Real-World Evidence Supports Earlier Colorectal Cancer Screening

Megan Brooks

May 05, 2022

A new analysis provides much-needed empirical evidence to support recent recommendations from the American Cancer Society and the US Preventive Services Task Force to start colorectal cancer (CRC) screening at age 45.

Initiating lower gastrointestinal endoscopy in younger women was associated with a significantly reduced risk for CRC. For instance, researchers found that starting endoscopy before age 45 lowered the risk for incident CRC by 63%, and starting between ages 45-49 lowered the risk by 57% compared with those who did not receive an endoscopy.

"Our findings support guidelines from the past 4 years that recommend screening for CRC at 45 years of age," lead author Wenjie Ma, MD, ScD, Massachusetts General Hospital and Harvard Medical School, Boston, and colleagues, write.

The study was published online today in JAMA Oncology.

Although cases of CRC have decreased in recent decades, experts have observed a steady increase in CRC diagnoses among people under age 50 — a group for whom routine screening was not recommended until recently.

In 2018, the American Cancer Society recommended CRC screening begin at age 45 rather than 50 for average risk individuals, and the US Preventive Services Task Force followed suit in 2021 with the same recommendation.

The recommendation was based on the benefit vs burden estimated using microsimulation models of CRC screening in a hypothetical cohort of 40-year-olds. But until now, "scant" empirical evidence existed on the potential benefits of screening in younger populations, the study authors said.

In the current analysis, the researchers explored the association between endoscopy initiation at younger ages and CRC risk among US women.

The study included 111,801 women from the Nurses' Health Study II who were age 26-46 years at enrollment (median age, 36 years). Over 26 years, 519 incident cases of CRC were documented.

In the multivariable analysis, lower GI endoscopy was associated with a significantly lower risk of incident CRC when screening started before age 45 (hazard ratio [HR], 0.37), between 45 and 49 years of age (HR, 0.43), 50 to 54 years (HR, 0.47) and 55 years or older (HR, 0.46) compared with no endoscopy.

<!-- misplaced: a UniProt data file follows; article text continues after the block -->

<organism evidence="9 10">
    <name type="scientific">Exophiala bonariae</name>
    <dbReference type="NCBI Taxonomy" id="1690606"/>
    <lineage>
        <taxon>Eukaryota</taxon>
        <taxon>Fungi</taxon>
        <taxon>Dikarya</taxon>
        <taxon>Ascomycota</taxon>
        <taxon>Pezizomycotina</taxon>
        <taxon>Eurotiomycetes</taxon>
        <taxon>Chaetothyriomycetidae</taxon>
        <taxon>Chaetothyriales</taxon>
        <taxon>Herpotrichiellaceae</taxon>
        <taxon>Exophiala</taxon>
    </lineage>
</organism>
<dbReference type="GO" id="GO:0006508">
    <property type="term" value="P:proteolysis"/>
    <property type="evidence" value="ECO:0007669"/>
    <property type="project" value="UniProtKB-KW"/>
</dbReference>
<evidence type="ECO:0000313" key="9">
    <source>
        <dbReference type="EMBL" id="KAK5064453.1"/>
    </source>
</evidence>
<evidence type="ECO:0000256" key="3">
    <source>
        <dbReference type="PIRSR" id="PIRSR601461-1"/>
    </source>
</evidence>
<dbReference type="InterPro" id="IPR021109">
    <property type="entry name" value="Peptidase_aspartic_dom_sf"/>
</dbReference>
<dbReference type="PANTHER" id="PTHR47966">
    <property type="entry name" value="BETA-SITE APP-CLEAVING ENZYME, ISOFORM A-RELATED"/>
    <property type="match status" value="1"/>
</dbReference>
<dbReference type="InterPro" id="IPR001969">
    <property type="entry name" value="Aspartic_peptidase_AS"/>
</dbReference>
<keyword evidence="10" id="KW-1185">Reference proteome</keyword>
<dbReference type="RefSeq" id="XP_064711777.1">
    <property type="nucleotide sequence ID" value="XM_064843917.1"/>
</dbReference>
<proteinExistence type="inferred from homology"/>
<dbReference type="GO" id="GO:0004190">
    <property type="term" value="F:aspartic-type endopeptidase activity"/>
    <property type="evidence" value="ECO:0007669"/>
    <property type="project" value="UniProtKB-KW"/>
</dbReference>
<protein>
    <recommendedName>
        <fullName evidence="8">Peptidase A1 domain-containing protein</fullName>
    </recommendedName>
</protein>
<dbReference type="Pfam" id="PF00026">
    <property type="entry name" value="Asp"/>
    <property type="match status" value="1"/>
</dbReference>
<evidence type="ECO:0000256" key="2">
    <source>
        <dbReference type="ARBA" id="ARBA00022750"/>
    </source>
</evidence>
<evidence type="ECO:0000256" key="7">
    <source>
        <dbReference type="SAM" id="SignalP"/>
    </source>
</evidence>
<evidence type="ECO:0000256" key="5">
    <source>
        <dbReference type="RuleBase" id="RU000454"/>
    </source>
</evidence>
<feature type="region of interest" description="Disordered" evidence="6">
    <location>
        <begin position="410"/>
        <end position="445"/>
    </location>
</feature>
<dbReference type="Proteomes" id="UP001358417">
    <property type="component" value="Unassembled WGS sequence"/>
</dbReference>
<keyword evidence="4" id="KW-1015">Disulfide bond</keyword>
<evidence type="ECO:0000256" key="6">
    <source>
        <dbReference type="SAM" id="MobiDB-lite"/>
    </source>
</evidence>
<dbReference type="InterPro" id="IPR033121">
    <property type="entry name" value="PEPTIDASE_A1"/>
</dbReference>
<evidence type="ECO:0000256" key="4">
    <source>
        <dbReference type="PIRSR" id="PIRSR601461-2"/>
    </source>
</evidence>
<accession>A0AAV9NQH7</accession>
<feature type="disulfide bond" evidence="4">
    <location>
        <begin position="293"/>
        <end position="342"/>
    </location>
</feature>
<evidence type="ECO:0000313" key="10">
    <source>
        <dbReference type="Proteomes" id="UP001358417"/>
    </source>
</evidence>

The absolute reduction in the estimated cumulative incidence of CRC through age 60 was 72 per 100,000 when endoscopy started at 45-49 years of age vs age 50-54.

The researchers also analyzed initiation of endoscopy in 299 younger-onset CRC cases that were identified. Compared with no endoscopy, starting endoscopy before age 45 was associated with a 55% lower risk of CRC diagnosed before age 55 (HR, 0.45). Starting endoscopy between ages 45-49 and between ages 50-54 was also associated with a significantly reduced risk of CRC diagnosed before age 55 (HR, 0.43 and HR, 0.50, respectively).

Notably, endoscopy initiated before age 50 was not associated with risk of dying from CRC, but the small number of deaths from CRC in this younger cohort limited the power for the mortality analysis.

Although the investigators conclude that their analysis supports current guidelines to start CRC screening at age 45, they acknowledge that the analysis only included women and mostly White healthcare professionals, which limits the generalizability of the findings.

Moving forward, it's "critical to conduct future studies in more representative and inclusive populations so that the results are generalizable to the experience of all individuals at risk for developing colorectal cancer," according to the authors of an accompanying editorial.

The editorialists also note that all age groups could benefit from improved CRC prevention efforts and access to screening.

"With the existing CRC screening recommendations now in place for individuals aged 45 years or older at average risk of CRC, other critical questions as to the real-world comparative effectiveness, uptake, and adherence to different forms of CRC screening in younger individuals deserve attention and further research," they write.

Funding for the study was provided by the National Institutes of Health (NIH). Ma has received support from the Massachusetts General Hospital (MGH) Executive Committee on Research Tosteson and Fund for Medical Discovery Postdoctoral Fellowship Award, and an American Gastroenterological Association Research Scholar Award outside the submitted work. A complete list of authors' disclosures is available with the original article. Editorialist Gregory S. Calip, PharmD, MPH, PhD, owns stock in Roche and has received grants from Pfizer.

JAMA Oncology. Published online May 5, 2022. Abstract, Editorial

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